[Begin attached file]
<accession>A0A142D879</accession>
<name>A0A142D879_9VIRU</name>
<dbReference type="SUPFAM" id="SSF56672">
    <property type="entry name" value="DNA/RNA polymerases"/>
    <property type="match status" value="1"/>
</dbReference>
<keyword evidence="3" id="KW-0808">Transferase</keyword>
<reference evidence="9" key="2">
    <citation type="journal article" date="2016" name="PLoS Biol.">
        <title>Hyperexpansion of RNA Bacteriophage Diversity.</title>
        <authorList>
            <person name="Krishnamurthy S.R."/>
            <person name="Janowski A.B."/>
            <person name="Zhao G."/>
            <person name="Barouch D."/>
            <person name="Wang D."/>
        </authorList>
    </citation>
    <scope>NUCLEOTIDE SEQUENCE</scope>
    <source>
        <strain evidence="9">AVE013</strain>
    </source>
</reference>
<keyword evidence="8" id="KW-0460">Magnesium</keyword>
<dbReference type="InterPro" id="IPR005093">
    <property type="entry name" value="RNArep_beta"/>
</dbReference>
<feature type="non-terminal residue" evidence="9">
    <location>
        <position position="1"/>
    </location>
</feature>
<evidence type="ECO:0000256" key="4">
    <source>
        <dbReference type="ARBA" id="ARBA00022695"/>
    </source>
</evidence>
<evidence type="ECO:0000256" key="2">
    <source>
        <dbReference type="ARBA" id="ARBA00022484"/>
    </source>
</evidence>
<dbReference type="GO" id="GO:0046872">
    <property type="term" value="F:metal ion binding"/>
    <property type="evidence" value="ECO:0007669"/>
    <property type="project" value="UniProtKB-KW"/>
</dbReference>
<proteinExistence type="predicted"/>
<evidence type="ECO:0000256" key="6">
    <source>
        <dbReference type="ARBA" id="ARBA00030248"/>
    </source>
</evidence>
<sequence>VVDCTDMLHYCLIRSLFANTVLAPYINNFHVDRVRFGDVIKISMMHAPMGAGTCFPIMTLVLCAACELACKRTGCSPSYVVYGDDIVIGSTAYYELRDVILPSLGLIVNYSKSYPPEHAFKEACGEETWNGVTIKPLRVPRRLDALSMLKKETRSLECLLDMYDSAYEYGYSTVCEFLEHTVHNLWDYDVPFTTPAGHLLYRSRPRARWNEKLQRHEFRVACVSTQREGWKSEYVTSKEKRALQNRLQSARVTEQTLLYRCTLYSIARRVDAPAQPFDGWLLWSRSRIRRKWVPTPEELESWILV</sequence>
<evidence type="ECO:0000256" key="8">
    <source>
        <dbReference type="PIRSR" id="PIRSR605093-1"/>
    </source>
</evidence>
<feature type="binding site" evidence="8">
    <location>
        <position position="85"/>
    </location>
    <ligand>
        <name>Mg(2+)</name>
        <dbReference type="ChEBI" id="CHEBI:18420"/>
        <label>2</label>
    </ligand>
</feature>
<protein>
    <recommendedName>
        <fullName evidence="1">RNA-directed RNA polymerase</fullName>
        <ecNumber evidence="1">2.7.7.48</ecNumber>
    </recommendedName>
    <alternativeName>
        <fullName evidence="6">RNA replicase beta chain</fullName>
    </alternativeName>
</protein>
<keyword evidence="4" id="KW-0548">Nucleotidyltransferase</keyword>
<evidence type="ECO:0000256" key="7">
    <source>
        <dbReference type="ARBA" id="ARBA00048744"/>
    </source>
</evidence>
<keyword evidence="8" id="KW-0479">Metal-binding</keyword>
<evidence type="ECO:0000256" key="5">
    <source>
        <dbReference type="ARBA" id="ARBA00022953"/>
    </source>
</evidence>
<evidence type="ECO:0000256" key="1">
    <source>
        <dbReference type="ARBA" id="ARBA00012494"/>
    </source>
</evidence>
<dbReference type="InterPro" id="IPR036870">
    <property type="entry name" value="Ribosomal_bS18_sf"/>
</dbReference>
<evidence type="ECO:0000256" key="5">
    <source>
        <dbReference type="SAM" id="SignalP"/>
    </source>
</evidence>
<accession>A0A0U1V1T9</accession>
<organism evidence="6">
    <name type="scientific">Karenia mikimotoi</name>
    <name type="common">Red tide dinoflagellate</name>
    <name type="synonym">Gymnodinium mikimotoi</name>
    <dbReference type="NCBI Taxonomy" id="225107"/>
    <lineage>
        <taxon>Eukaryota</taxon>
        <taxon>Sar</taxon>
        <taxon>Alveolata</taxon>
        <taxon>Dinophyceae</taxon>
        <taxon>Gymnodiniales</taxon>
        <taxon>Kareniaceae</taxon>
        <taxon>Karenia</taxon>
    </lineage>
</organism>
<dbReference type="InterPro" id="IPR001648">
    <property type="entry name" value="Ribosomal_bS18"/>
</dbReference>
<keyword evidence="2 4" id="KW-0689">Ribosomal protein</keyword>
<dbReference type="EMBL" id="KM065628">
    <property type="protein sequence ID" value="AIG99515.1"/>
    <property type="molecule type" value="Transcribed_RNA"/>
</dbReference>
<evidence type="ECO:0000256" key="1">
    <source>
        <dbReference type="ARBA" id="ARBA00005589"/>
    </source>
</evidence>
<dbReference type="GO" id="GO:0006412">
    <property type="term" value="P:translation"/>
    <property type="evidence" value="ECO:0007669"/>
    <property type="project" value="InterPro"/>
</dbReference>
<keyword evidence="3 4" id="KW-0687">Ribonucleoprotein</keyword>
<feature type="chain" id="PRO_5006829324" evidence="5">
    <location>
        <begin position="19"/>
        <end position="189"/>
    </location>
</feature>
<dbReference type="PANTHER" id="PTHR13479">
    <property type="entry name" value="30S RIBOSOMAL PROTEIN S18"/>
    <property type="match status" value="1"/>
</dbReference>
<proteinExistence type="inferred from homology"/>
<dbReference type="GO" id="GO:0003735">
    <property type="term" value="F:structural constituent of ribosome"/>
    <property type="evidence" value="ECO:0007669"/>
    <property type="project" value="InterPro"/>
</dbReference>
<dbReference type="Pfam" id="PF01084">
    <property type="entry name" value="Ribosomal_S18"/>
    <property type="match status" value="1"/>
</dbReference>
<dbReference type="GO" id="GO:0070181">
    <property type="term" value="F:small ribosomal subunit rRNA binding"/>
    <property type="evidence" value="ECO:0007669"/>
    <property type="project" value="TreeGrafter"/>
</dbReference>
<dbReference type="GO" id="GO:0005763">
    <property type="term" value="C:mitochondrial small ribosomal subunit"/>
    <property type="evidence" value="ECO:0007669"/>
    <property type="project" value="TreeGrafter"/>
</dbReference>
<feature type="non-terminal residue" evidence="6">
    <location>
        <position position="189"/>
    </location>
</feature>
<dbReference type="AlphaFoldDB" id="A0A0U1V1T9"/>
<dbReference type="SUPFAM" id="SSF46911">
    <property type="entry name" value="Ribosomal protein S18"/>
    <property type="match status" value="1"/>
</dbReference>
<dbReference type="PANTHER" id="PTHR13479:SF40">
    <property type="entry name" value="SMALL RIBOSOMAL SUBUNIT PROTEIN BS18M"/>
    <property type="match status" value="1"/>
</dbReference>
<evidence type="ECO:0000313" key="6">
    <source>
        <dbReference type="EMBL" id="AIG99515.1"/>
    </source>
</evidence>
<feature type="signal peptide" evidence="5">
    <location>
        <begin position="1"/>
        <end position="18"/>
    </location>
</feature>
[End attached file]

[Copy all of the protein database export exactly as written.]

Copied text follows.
<accession>A0A142D879</accession>
<name>A0A142D879_9VIRU</name>
<dbReference type="SUPFAM" id="SSF56672">
    <property type="entry name" value="DNA/RNA polymerases"/>
    <property type="match status" value="1"/>
</dbReference>
<keyword evidence="3" id="KW-0808">Transferase</keyword>
<reference evidence="9" key="2">
    <citation type="journal article" date="2016" name="PLoS Biol.">
        <title>Hyperexpansion of RNA Bacteriophage Diversity.</title>
        <authorList>
            <person name="Krishnamurthy S.R."/>
            <person name="Janowski A.B."/>
            <person name="Zhao G."/>
            <person name="Barouch D."/>
            <person name="Wang D."/>
        </authorList>
    </citation>
    <scope>NUCLEOTIDE SEQUENCE</scope>
    <source>
        <strain evidence="9">AVE013</strain>
    </source>
</reference>
<keyword evidence="8" id="KW-0460">Magnesium</keyword>
<dbReference type="InterPro" id="IPR005093">
    <property type="entry name" value="RNArep_beta"/>
</dbReference>
<feature type="non-terminal residue" evidence="9">
    <location>
        <position position="1"/>
    </location>
</feature>
<evidence type="ECO:0000256" key="4">
    <source>
        <dbReference type="ARBA" id="ARBA00022695"/>
    </source>
</evidence>
<evidence type="ECO:0000256" key="2">
    <source>
        <dbReference type="ARBA" id="ARBA00022484"/>
    </source>
</evidence>
<dbReference type="GO" id="GO:0046872">
    <property type="term" value="F:metal ion binding"/>
    <property type="evidence" value="ECO:0007669"/>
    <property type="project" value="UniProtKB-KW"/>
</dbReference>
<proteinExistence type="predicted"/>
<evidence type="ECO:0000256" key="6">
    <source>
        <dbReference type="ARBA" id="ARBA00030248"/>
    </source>
</evidence>
<sequence>VVDCTDMLHYCLIRSLFANTVLAPYINNFHVDRVRFGDVIKISMMHAPMGAGTCFPIMTLVLCAACELACKRTGCSPSYVVYGDDIVIGSTAYYELRDVILPSLGLIVNYSKSYPPEHAFKEACGEETWNGVTIKPLRVPRRLDALSMLKKETRSLECLLDMYDSAYEYGYSTVCEFLEHTVHNLWDYDVPFTTPAGHLLYRSRPRARWNEKLQRHEFRVACVSTQREGWKSEYVTSKEKRALQNRLQSARVTEQTLLYRCTLYSIARRVDAPAQPFDGWLLWSRSRIRRKWVPTPEELESWILV</sequence>
<evidence type="ECO:0000256" key="8">
    <source>
        <dbReference type="PIRSR" id="PIRSR605093-1"/>
    </source>
</evidence>
<feature type="binding site" evidence="8">
    <location>
        <position position="85"/>
    </location>
    <ligand>
        <name>Mg(2+)</name>
        <dbReference type="ChEBI" id="CHEBI:18420"/>
        <label>2</label>
    </ligand>
</feature>
<protein>
    <recommendedName>
        <fullName evidence="1">RNA-directed RNA polymerase</fullName>
        <ecNumber evidence="1">2.7.7.48</ecNumber>
    </recommendedName>
    <alternativeName>
        <fullName evidence="6">RNA replicase beta chain</fullName>
    </alternativeName>
</protein>
<keyword evidence="4" id="KW-0548">Nucleotidyltransferase</keyword>
<evidence type="ECO:0000256" key="7">
    <source>
        <dbReference type="ARBA" id="ARBA00048744"/>
    </source>
</evidence>
<keyword evidence="8" id="KW-0479">Metal-binding</keyword>
<evidence type="ECO:0000256" key="5">
    <source>
        <dbReference type="ARBA" id="ARBA00022953"/>
    </source>
</evidence>
<evidence type="ECO:0000256" key="1">
    <source>
        <dbReference type="ARBA" id="ARBA00012494"/>
    </source>
</evidence>
<dbReference type="InterPro" id="IPR036870">
    <property type="entry name" value="Ribosomal_bS18_sf"/>
</dbReference>
<evidence type="ECO:0000256" key="5">
    <source>
        <dbReference type="SAM" id="SignalP"/>
    </source>
</evidence>
<accession>A0A0U1V1T9</accession>
<organism evidence="6">
    <name type="scientific">Karenia mikimotoi</name>
    <name type="common">Red tide dinoflagellate</name>
    <name type="synonym">Gymnodinium mikimotoi</name>
    <dbReference type="NCBI Taxonomy" id="225107"/>
    <lineage>
        <taxon>Eukaryota</taxon>
        <taxon>Sar</taxon>
        <taxon>Alveolata</taxon>
        <taxon>Dinophyceae</taxon>
        <taxon>Gymnodiniales</taxon>
        <taxon>Kareniaceae</taxon>
        <taxon>Karenia</taxon>
    </lineage>
</organism>
<dbReference type="InterPro" id="IPR001648">
    <property type="entry name" value="Ribosomal_bS18"/>
</dbReference>
<keyword evidence="2 4" id="KW-0689">Ribosomal protein</keyword>
<dbReference type="EMBL" id="KM065628">
    <property type="protein sequence ID" value="AIG99515.1"/>
    <property type="molecule type" value="Transcribed_RNA"/>
</dbReference>
<evidence type="ECO:0000256" key="1">
    <source>
        <dbReference type="ARBA" id="ARBA00005589"/>
    </source>
</evidence>
<dbReference type="GO" id="GO:0006412">
    <property type="term" value="P:translation"/>
    <property type="evidence" value="ECO:0007669"/>
    <property type="project" value="InterPro"/>
</dbReference>
<keyword evidence="3 4" id="KW-0687">Ribonucleoprotein</keyword>
<feature type="chain" id="PRO_5006829324" evidence="5">
    <location>
        <begin position="19"/>
        <end position="189"/>
    </location>
</feature>
<dbReference type="PANTHER" id="PTHR13479">
    <property type="entry name" value="30S RIBOSOMAL PROTEIN S18"/>
    <property type="match status" value="1"/>
</dbReference>
<proteinExistence type="inferred from homology"/>
<dbReference type="GO" id="GO:0003735">
    <property type="term" value="F:structural constituent of ribosome"/>
    <property type="evidence" value="ECO:0007669"/>
    <property type="project" value="InterPro"/>
</dbReference>
<dbReference type="Pfam" id="PF01084">
    <property type="entry name" value="Ribosomal_S18"/>
    <property type="match status" value="1"/>
</dbReference>
<dbReference type="GO" id="GO:0070181">
    <property type="term" value="F:small ribosomal subunit rRNA binding"/>
    <property type="evidence" value="ECO:0007669"/>
    <property type="project" value="TreeGrafter"/>
</dbReference>
<dbReference type="GO" id="GO:0005763">
    <property type="term" value="C:mitochondrial small ribosomal subunit"/>
    <property type="evidence" value="ECO:0007669"/>
    <property type="project" value="TreeGrafter"/>
</dbReference>
<feature type="non-terminal residue" evidence="6">
    <location>
        <position position="189"/>
    </location>
</feature>
<dbReference type="AlphaFoldDB" id="A0A0U1V1T9"/>
<dbReference type="SUPFAM" id="SSF46911">
    <property type="entry name" value="Ribosomal protein S18"/>
    <property type="match status" value="1"/>
</dbReference>
<dbReference type="PANTHER" id="PTHR13479:SF40">
    <property type="entry name" value="SMALL RIBOSOMAL SUBUNIT PROTEIN BS18M"/>
    <property type="match status" value="1"/>
</dbReference>
<evidence type="ECO:0000313" key="6">
    <source>
        <dbReference type="EMBL" id="AIG99515.1"/>
    </source>
</evidence>
<feature type="signal peptide" evidence="5">
    <location>
        <begin position="1"/>
        <end position="18"/>
    </location>
</feature>